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N2256H accident description

Oregon map... Oregon list
Crash location 43.224723°N, 123.396944°W
Nearest city Roseburg, OR
43.216505°N, 123.341738°W
2.8 miles away
Tail number N2256H
Accident date 22 Apr 2005
Aircraft type Ercoupe (Eng & Research Corp.) 415-C
Additional details: None
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NTSB Factual Report

On April 22, 2005, about 1645 Pacific daylight time, an Ercoupe 415-C, N2256H, registered to and operated by the pilot as a 14 CFR Part 91 personal flight, experienced a loss of engine power shortly after takeoff from George Felt Airport, Roseburg, Oregon. During the off airport landing to a grape vineyard, the aircraft was substantially damaged. Visual meteorological conditions prevailed for the local flight. Neither the private pilot-in-command nor his pilot-rated passenger were injured.

The pilot-rated passenger (aircraft owner) reported that he did not hold a current medical certificate, therefore the private pilot in the right seat who was current was acting as pilot-in-command, however, he was at the controls at the time of the takeoff. The pilot/owner reported that the pre-flight check and start-up were normal. A magneto check with 1,800 rpm noted that the right magneto dropped about 75 rpm and the left magneto dropped about 100 rpm, which he reported as normal. At the time of takeoff, the aircraft attained an altitude of about 100 feet above ground level, when the engine began to gradually lose power, "like someone pulled the throttle or the throttle linkage broke." The pilot/owner initiated a forced landing to a grape vineyard. During the landing roll, the aircraft experienced a nose gear collapse, the firewall was damaged as well as the leading edge of the wings.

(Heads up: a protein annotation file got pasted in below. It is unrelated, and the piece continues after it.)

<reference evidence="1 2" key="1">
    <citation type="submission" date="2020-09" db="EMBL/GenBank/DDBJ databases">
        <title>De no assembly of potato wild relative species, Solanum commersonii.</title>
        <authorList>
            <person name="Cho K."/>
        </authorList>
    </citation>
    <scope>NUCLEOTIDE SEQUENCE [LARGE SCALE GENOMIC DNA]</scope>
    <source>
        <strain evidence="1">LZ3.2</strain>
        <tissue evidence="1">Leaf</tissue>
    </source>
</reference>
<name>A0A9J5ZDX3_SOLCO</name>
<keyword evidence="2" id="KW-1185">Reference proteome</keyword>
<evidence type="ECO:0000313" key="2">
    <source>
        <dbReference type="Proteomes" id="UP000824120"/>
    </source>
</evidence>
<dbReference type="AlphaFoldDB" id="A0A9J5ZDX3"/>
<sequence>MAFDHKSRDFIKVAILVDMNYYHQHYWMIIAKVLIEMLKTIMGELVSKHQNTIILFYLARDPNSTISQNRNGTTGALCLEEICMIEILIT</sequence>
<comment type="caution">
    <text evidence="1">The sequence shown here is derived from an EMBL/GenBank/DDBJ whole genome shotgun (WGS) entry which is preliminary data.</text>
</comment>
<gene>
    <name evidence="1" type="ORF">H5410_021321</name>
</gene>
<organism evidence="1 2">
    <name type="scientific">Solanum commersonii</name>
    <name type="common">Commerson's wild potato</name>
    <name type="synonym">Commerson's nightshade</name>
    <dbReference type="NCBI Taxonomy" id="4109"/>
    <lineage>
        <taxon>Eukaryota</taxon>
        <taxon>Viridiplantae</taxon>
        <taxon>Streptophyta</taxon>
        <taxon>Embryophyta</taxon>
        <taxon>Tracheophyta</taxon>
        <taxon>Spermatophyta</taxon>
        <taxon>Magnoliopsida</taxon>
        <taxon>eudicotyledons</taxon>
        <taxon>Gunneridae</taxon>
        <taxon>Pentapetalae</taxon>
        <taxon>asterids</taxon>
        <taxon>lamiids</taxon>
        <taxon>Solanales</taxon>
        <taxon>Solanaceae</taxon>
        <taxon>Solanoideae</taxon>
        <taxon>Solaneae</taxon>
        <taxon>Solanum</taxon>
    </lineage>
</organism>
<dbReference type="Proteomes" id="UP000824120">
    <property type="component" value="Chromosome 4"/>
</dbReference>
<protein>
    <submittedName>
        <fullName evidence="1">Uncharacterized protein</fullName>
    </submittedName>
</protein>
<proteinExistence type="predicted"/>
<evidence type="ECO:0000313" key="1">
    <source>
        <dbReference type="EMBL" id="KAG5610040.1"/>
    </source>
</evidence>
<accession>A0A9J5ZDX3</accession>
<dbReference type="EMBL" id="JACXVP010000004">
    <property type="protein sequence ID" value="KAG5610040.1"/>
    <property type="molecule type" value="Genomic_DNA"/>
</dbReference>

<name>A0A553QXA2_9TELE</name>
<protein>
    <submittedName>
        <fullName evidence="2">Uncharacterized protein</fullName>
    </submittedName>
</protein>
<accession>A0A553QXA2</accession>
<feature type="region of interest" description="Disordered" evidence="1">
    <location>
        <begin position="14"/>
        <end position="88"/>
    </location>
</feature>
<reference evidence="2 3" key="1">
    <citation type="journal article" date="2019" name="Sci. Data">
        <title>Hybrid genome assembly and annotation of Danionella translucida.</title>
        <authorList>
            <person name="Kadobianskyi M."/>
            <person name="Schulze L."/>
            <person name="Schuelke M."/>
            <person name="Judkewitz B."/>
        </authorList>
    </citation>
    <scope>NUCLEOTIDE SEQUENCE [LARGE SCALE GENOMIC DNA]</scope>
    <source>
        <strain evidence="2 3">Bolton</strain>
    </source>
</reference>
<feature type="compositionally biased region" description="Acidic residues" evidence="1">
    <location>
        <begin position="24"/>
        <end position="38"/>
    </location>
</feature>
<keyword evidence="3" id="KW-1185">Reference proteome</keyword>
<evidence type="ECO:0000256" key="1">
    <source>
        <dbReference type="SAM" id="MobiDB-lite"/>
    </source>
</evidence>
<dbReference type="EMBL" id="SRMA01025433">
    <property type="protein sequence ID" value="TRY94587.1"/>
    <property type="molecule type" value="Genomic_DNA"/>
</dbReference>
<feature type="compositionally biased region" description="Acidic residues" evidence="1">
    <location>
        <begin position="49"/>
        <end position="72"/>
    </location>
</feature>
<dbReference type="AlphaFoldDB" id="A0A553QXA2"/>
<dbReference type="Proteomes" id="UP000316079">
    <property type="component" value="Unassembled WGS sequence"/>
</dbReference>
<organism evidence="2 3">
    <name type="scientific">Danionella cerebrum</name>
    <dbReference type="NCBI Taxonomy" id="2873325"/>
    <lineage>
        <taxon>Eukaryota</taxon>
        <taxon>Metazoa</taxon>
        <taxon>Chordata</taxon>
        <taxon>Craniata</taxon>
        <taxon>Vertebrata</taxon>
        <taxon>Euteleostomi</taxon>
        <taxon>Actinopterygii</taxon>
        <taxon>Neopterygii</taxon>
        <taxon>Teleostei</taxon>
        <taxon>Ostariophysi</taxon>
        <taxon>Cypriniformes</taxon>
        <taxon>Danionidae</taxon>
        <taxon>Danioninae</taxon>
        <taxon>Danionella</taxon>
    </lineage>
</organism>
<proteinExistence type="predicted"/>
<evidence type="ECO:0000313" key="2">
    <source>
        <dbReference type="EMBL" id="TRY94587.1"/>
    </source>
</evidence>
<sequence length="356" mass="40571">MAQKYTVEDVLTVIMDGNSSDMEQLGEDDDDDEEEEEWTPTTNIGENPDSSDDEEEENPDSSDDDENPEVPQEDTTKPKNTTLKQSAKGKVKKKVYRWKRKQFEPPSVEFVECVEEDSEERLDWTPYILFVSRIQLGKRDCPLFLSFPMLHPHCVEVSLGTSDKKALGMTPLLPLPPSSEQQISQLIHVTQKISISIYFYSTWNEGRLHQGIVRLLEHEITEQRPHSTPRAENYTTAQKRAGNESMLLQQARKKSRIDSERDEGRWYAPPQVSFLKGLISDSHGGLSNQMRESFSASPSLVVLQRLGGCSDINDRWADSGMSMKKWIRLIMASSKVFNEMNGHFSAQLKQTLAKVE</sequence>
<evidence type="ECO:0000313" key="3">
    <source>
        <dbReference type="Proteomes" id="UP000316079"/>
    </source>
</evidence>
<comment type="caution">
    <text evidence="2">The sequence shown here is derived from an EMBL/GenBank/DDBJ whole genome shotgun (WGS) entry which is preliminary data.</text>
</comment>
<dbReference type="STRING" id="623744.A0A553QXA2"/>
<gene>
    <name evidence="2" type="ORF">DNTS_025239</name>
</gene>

On 4/26/05, an Inspection Authorization Airframe and Powerplant mechanic inspected the airframe and reported that the firewall was damaged as well as the nose gear fork was pulled out. The leading edge of the wings were dented to include damage to wing ribs and the fuel tank.

The mechanic also inspected the engine and reported that a compression check was accomplished. The mechanic found that the 3# cylinder would only hold 35/80 psi, and there appeared to be an exhaust valve leak. The other cylinders were in the high 60's to 70's psi. The carburetor heat box was damaged from impact. The quick drain was cleaned off and fuel was present. Fuel was present in the fuel tanks and header tank. All spark plugs displayed normal operating signatures.

On 4/27/05, the same mechanic prepared the engine for a test run. The engine was primed and started right up. The engine was warmed up for a few minutes at idle power and then run-up to about 1200 rpm. Oil pressure was good. The engine was started and stopped a few times, and then a magneto check was accomplished. The mechanic reported that the right magneto had a slight rpm drop, while the left magneto had a 300 rpm drop. The mechanic then shut the engine down and inspected the ignition harness and the top plugs. All looked ok. The mechanic removed both magnetos and associated ignition harness and sent them to the National Transportation Safety Board Northwest Regional Office, Seattle, Washington.

On 5/6/05, both Magnetos were hand carried by the NTSB IIC to Galvin Flying Service Maintenance Accessory Shop, Seattle, Washington. Both Eisemann Model LA-4 magnetos and associated ignition harnesses were visually inspected and prepared for a test-stand functional test. Both magnetos produced strong spark from all towers up to 3,000 rpm with no mis-fire. The harnesses were then tested using a high tension lead tester with no defects noted.

NTSB Probable Cause

Loss of engine power for undetermined reasons. High vegetation was a factor.

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